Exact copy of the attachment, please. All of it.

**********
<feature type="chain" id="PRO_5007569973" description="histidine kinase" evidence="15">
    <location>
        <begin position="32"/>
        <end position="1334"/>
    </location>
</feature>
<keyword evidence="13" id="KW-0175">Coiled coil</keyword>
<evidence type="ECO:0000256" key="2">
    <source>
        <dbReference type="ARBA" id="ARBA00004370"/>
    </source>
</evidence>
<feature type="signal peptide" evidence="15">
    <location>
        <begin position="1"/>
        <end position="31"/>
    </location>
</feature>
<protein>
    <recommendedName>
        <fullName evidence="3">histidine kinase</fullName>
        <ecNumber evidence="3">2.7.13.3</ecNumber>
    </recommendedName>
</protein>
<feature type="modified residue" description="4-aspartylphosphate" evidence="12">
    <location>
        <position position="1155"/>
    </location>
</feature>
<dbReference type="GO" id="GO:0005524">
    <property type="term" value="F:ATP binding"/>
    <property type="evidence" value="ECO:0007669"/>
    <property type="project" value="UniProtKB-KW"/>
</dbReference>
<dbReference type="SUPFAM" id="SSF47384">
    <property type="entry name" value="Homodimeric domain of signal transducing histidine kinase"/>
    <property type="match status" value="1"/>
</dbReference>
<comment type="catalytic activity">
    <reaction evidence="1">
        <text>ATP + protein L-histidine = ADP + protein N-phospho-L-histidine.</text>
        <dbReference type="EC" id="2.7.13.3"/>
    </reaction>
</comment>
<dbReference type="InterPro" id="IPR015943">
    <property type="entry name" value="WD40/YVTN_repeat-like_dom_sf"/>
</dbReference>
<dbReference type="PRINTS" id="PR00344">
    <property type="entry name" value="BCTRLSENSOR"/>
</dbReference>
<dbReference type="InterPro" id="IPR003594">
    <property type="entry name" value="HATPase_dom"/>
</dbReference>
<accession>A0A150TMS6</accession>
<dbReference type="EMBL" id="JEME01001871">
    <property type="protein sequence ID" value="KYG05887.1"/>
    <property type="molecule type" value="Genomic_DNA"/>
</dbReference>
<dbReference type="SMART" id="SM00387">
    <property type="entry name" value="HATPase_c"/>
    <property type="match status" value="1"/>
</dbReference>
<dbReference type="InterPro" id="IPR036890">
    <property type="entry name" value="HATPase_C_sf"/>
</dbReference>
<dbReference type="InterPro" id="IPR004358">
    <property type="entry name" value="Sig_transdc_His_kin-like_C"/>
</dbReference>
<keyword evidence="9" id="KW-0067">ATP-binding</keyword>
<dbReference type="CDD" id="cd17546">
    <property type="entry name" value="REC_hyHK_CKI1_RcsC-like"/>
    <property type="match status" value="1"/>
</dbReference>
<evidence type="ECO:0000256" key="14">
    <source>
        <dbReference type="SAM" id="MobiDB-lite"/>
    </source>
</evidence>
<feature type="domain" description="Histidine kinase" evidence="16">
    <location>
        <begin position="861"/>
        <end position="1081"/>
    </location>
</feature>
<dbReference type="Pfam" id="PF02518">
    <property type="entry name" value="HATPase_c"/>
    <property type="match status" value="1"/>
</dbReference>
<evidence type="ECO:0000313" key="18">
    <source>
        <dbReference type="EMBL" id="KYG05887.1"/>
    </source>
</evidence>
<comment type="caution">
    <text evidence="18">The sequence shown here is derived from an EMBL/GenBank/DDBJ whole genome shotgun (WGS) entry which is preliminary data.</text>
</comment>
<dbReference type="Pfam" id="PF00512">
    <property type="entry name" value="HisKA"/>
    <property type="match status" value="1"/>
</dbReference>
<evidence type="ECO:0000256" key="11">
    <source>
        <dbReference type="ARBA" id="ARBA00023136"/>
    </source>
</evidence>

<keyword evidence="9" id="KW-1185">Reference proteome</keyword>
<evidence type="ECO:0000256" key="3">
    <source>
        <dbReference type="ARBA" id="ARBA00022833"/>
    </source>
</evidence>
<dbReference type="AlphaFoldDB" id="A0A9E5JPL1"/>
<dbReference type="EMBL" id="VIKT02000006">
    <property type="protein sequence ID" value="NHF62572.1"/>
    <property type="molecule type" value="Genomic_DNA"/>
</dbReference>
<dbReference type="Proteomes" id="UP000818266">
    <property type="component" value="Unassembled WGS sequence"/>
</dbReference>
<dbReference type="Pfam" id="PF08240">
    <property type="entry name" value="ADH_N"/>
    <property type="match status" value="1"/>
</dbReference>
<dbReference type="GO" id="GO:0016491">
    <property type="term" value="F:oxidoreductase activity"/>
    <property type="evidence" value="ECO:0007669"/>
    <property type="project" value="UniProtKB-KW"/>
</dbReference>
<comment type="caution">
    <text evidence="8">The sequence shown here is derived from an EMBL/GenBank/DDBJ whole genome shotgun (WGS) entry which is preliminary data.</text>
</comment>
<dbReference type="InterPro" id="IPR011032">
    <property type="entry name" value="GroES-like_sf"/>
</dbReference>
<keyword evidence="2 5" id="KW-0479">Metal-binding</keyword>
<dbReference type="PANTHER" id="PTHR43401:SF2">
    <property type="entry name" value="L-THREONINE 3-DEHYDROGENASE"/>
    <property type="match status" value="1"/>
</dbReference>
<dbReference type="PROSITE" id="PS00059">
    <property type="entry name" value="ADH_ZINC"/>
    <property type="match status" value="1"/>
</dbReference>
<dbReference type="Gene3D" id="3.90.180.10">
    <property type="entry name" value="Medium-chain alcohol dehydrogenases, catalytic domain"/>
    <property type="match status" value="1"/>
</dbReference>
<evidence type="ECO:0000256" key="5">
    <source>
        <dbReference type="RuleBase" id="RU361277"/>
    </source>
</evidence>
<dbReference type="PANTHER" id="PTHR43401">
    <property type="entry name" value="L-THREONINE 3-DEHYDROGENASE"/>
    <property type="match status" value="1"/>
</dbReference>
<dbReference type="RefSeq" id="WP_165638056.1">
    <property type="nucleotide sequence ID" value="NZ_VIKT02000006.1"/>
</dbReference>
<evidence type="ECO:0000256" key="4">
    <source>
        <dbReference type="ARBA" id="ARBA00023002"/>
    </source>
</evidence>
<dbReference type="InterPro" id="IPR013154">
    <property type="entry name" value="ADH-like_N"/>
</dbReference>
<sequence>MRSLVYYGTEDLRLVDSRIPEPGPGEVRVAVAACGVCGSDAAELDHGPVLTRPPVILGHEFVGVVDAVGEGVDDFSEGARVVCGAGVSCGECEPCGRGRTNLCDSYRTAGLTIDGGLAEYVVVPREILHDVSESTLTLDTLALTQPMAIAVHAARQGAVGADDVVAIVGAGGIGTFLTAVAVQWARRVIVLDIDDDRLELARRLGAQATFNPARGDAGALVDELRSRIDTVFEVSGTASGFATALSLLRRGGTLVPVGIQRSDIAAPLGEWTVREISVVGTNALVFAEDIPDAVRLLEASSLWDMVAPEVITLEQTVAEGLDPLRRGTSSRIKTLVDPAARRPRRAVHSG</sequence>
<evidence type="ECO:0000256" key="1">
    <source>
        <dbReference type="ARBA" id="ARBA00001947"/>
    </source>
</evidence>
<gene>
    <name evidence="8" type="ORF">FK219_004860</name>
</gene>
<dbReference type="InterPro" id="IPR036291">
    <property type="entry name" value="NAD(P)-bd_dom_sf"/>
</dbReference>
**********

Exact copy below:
<feature type="chain" id="PRO_5007569973" description="histidine kinase" evidence="15">
    <location>
        <begin position="32"/>
        <end position="1334"/>
    </location>
</feature>
<keyword evidence="13" id="KW-0175">Coiled coil</keyword>
<evidence type="ECO:0000256" key="2">
    <source>
        <dbReference type="ARBA" id="ARBA00004370"/>
    </source>
</evidence>
<feature type="signal peptide" evidence="15">
    <location>
        <begin position="1"/>
        <end position="31"/>
    </location>
</feature>
<protein>
    <recommendedName>
        <fullName evidence="3">histidine kinase</fullName>
        <ecNumber evidence="3">2.7.13.3</ecNumber>
    </recommendedName>
</protein>
<feature type="modified residue" description="4-aspartylphosphate" evidence="12">
    <location>
        <position position="1155"/>
    </location>
</feature>
<dbReference type="GO" id="GO:0005524">
    <property type="term" value="F:ATP binding"/>
    <property type="evidence" value="ECO:0007669"/>
    <property type="project" value="UniProtKB-KW"/>
</dbReference>
<dbReference type="SUPFAM" id="SSF47384">
    <property type="entry name" value="Homodimeric domain of signal transducing histidine kinase"/>
    <property type="match status" value="1"/>
</dbReference>
<comment type="catalytic activity">
    <reaction evidence="1">
        <text>ATP + protein L-histidine = ADP + protein N-phospho-L-histidine.</text>
        <dbReference type="EC" id="2.7.13.3"/>
    </reaction>
</comment>
<dbReference type="InterPro" id="IPR015943">
    <property type="entry name" value="WD40/YVTN_repeat-like_dom_sf"/>
</dbReference>
<dbReference type="PRINTS" id="PR00344">
    <property type="entry name" value="BCTRLSENSOR"/>
</dbReference>
<dbReference type="InterPro" id="IPR003594">
    <property type="entry name" value="HATPase_dom"/>
</dbReference>
<accession>A0A150TMS6</accession>
<dbReference type="EMBL" id="JEME01001871">
    <property type="protein sequence ID" value="KYG05887.1"/>
    <property type="molecule type" value="Genomic_DNA"/>
</dbReference>
<dbReference type="SMART" id="SM00387">
    <property type="entry name" value="HATPase_c"/>
    <property type="match status" value="1"/>
</dbReference>
<dbReference type="InterPro" id="IPR036890">
    <property type="entry name" value="HATPase_C_sf"/>
</dbReference>
<dbReference type="InterPro" id="IPR004358">
    <property type="entry name" value="Sig_transdc_His_kin-like_C"/>
</dbReference>
<keyword evidence="9" id="KW-0067">ATP-binding</keyword>
<dbReference type="CDD" id="cd17546">
    <property type="entry name" value="REC_hyHK_CKI1_RcsC-like"/>
    <property type="match status" value="1"/>
</dbReference>
<evidence type="ECO:0000256" key="14">
    <source>
        <dbReference type="SAM" id="MobiDB-lite"/>
    </source>
</evidence>
<feature type="domain" description="Histidine kinase" evidence="16">
    <location>
        <begin position="861"/>
        <end position="1081"/>
    </location>
</feature>
<dbReference type="Pfam" id="PF02518">
    <property type="entry name" value="HATPase_c"/>
    <property type="match status" value="1"/>
</dbReference>
<evidence type="ECO:0000313" key="18">
    <source>
        <dbReference type="EMBL" id="KYG05887.1"/>
    </source>
</evidence>
<comment type="caution">
    <text evidence="18">The sequence shown here is derived from an EMBL/GenBank/DDBJ whole genome shotgun (WGS) entry which is preliminary data.</text>
</comment>
<dbReference type="Pfam" id="PF00512">
    <property type="entry name" value="HisKA"/>
    <property type="match status" value="1"/>
</dbReference>
<evidence type="ECO:0000256" key="11">
    <source>
        <dbReference type="ARBA" id="ARBA00023136"/>
    </source>
</evidence>

<keyword evidence="9" id="KW-1185">Reference proteome</keyword>
<evidence type="ECO:0000256" key="3">
    <source>
        <dbReference type="ARBA" id="ARBA00022833"/>
    </source>
</evidence>
<dbReference type="AlphaFoldDB" id="A0A9E5JPL1"/>
<dbReference type="EMBL" id="VIKT02000006">
    <property type="protein sequence ID" value="NHF62572.1"/>
    <property type="molecule type" value="Genomic_DNA"/>
</dbReference>
<dbReference type="Proteomes" id="UP000818266">
    <property type="component" value="Unassembled WGS sequence"/>
</dbReference>
<dbReference type="Pfam" id="PF08240">
    <property type="entry name" value="ADH_N"/>
    <property type="match status" value="1"/>
</dbReference>
<dbReference type="GO" id="GO:0016491">
    <property type="term" value="F:oxidoreductase activity"/>
    <property type="evidence" value="ECO:0007669"/>
    <property type="project" value="UniProtKB-KW"/>
</dbReference>
<comment type="caution">
    <text evidence="8">The sequence shown here is derived from an EMBL/GenBank/DDBJ whole genome shotgun (WGS) entry which is preliminary data.</text>
</comment>
<dbReference type="InterPro" id="IPR011032">
    <property type="entry name" value="GroES-like_sf"/>
</dbReference>
<keyword evidence="2 5" id="KW-0479">Metal-binding</keyword>
<dbReference type="PANTHER" id="PTHR43401:SF2">
    <property type="entry name" value="L-THREONINE 3-DEHYDROGENASE"/>
    <property type="match status" value="1"/>
</dbReference>
<dbReference type="PROSITE" id="PS00059">
    <property type="entry name" value="ADH_ZINC"/>
    <property type="match status" value="1"/>
</dbReference>
<dbReference type="Gene3D" id="3.90.180.10">
    <property type="entry name" value="Medium-chain alcohol dehydrogenases, catalytic domain"/>
    <property type="match status" value="1"/>
</dbReference>
<evidence type="ECO:0000256" key="5">
    <source>
        <dbReference type="RuleBase" id="RU361277"/>
    </source>
</evidence>
<dbReference type="PANTHER" id="PTHR43401">
    <property type="entry name" value="L-THREONINE 3-DEHYDROGENASE"/>
    <property type="match status" value="1"/>
</dbReference>
<dbReference type="RefSeq" id="WP_165638056.1">
    <property type="nucleotide sequence ID" value="NZ_VIKT02000006.1"/>
</dbReference>
<evidence type="ECO:0000256" key="4">
    <source>
        <dbReference type="ARBA" id="ARBA00023002"/>
    </source>
</evidence>
<dbReference type="InterPro" id="IPR013154">
    <property type="entry name" value="ADH-like_N"/>
</dbReference>
<sequence>MRSLVYYGTEDLRLVDSRIPEPGPGEVRVAVAACGVCGSDAAELDHGPVLTRPPVILGHEFVGVVDAVGEGVDDFSEGARVVCGAGVSCGECEPCGRGRTNLCDSYRTAGLTIDGGLAEYVVVPREILHDVSESTLTLDTLALTQPMAIAVHAARQGAVGADDVVAIVGAGGIGTFLTAVAVQWARRVIVLDIDDDRLELARRLGAQATFNPARGDAGALVDELRSRIDTVFEVSGTASGFATALSLLRRGGTLVPVGIQRSDIAAPLGEWTVREISVVGTNALVFAEDIPDAVRLLEASSLWDMVAPEVITLEQTVAEGLDPLRRGTSSRIKTLVDPAARRPRRAVHSG</sequence>
<evidence type="ECO:0000256" key="1">
    <source>
        <dbReference type="ARBA" id="ARBA00001947"/>
    </source>
</evidence>
<gene>
    <name evidence="8" type="ORF">FK219_004860</name>
</gene>
<dbReference type="InterPro" id="IPR036291">
    <property type="entry name" value="NAD(P)-bd_dom_sf"/>
</dbReference>